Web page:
Space and Science

The ‘golden eye’ of the Hubble Space Telescope has finally opened

The 'golden eye' of the Hubble Space Telescope has finally opened, clearing the final major hurdle.

The final phase in the dramatic unfolding of NASA’s new space telescope was the opening of its massive, gold-plated, flower-shaped mirror on Saturday.

At the instruction of flight controllers, the final section of the 21-foot (6.5-meter) mirror swung into place, completing the unfolding of the James Webb Space Telescope.

“I’m upset about it.” What an incredible achievement. “We’re seeing that lovely pattern up there in the sky right now,” said Thomas Zurbuchen, NASA’s science missions chief.

The $10 billion Webb Space Telescope, which will be more powerful than the Hubble Space Telescope, will survey the sky for light streaming from the first stars and galaxies that created 13.7 billion years ago. To do so, NASA had to outfit Webb with the largest and most sensitive mirror ever launched — the largest and most sensitive mirror ever launched.

Webb is so large that it had to be folded orgami-style to fit into the rocket that launched two weeks ago from South America. The most dangerous operation took place earlier this week, when a tennis court-sized sunshield unfurled, providing subzero shade for the mirror and infrared detectors.

Flight controllers in Baltimore started unfolding the left side of the primary mirror like a drop-leaf table on Friday. On Saturday, the mood was even better, with joyful music filling the control room as the right side was snapped into place. The controllers returned to work immediately after applauding, locking everything down. When the procedure was finally completed 2 1/2 hours later, they leapt to their feet, shared high-fives, and cheered from behind masks, doing their best to remain calm.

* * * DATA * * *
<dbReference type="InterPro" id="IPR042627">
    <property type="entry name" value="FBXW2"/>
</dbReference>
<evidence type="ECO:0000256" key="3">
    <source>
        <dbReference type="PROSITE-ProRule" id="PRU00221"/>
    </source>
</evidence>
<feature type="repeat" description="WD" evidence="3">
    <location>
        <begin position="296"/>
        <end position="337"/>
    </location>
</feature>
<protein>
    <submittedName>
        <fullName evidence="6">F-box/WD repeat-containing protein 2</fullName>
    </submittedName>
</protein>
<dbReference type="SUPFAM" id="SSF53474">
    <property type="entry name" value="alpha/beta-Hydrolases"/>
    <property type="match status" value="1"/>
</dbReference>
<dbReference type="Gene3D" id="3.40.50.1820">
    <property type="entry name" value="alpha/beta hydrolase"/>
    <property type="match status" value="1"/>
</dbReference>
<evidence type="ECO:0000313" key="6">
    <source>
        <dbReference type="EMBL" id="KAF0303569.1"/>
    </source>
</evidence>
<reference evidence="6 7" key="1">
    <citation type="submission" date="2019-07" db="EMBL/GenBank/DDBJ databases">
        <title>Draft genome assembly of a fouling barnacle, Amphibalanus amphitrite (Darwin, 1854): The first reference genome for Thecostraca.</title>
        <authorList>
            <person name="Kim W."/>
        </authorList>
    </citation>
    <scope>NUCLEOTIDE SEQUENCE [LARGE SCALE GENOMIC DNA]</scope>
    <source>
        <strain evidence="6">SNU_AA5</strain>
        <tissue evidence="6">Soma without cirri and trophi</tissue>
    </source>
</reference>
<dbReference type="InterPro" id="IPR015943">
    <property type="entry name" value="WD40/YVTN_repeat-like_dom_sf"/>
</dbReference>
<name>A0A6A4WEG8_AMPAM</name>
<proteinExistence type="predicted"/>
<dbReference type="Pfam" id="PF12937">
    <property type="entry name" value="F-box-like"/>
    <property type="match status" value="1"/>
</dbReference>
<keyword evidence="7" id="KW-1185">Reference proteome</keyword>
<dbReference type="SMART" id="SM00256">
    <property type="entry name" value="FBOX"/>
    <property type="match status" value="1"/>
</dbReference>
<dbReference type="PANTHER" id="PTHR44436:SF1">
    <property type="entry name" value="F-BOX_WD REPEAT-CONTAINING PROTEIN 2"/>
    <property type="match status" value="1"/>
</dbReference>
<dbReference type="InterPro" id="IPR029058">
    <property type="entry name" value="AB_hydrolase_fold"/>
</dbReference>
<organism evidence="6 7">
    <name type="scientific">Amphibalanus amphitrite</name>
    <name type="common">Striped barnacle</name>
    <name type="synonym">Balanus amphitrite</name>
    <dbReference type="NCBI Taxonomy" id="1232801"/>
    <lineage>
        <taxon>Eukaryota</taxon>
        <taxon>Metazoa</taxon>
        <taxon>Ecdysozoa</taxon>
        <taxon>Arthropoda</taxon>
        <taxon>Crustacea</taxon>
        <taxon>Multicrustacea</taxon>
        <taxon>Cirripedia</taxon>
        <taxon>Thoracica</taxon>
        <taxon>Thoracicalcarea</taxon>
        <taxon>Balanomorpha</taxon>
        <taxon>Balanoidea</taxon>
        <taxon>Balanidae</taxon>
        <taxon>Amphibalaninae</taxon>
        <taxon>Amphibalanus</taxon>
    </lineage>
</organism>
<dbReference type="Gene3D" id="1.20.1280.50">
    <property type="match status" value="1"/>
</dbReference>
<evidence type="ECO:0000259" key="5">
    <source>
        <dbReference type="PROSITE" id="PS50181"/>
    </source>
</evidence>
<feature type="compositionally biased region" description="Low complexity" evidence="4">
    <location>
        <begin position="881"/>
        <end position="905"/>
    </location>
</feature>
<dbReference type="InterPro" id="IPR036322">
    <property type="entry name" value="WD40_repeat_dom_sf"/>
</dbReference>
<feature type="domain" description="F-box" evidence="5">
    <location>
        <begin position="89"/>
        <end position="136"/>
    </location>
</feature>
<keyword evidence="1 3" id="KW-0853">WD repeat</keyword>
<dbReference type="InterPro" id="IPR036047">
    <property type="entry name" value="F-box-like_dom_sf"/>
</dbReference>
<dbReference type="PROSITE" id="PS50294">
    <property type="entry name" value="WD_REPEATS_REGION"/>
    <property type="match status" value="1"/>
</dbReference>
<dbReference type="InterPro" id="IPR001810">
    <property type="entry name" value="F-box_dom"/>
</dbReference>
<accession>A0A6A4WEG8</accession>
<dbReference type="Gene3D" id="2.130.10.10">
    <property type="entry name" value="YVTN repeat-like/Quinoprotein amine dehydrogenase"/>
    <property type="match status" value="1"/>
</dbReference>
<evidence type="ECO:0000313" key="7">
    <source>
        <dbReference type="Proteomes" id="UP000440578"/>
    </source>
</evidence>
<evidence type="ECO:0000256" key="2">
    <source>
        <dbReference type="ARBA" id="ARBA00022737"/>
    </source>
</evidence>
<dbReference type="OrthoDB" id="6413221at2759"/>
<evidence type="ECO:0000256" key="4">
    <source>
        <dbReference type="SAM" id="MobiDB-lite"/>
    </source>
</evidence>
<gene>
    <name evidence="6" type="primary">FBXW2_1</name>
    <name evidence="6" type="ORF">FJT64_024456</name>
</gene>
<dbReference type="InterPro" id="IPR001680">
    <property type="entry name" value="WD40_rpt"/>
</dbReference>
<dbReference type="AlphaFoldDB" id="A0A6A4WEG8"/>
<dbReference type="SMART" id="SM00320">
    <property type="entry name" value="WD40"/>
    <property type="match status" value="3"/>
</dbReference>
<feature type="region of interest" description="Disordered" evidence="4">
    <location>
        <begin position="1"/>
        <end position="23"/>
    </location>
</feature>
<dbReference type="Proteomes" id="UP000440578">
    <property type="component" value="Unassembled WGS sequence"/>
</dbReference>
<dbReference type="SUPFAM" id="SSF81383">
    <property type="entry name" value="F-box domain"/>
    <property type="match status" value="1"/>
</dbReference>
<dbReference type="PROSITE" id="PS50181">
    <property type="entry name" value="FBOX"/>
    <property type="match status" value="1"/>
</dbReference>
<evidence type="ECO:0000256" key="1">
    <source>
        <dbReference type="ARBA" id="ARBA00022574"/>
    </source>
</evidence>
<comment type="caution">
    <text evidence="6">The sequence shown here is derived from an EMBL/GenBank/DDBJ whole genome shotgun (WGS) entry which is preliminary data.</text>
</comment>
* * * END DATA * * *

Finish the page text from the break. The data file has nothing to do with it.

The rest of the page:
“We have a spectacular telescope placed on orbit, the likes of which the world has never seen,” Zurbuchen remarked, thanking the team. “How does it feel to be a part of history, everyone?” “You’ve just done it.”

Astronomer Antonella Nota of the European Space Agency, who works with him, said the team made things look “so amazingly easy” after years of planning.
“We’ve been waiting for this moment for a long time,” she remarked.

The main mirror on Webb’s desk is composed of beryllium, a light but strong and cold-resistant metal. Each of the 18 segments is coated with a very tiny layer of gold that reflects infrared light very well. In the next weeks, the hexagonal, coffee table-size portions will need to be altered so that they can focus as well as possible.

“It’s like we have 18 little prima donnas doing their own thing, singing their own tune in whatever key they’re in, and we have to make them function like a chorus, which is a meticulous, arduous process,” operations project scientist Jane Rigby told reporters.

Webb is expected to arrive at its objective of 1 million miles (1.6 million kilometers) in two weeks; it has already traveled over 667,000 miles (1 million kilometers) from Earth since its launch on Christmas Day. Science observations will begin this summer if everything goes well. Astronomers expect to gaze back to within 100 million years of the Big Bang’s formation, which is 100 million years closer than Hubble has gotten.

Despite the team’s remarkable success over the last two weeks, project manager Bill Ochs emphasised that the team isn’t letting up.

“It’s not going to get any easier from here.” “Everything is on a level playing field,” he explained.


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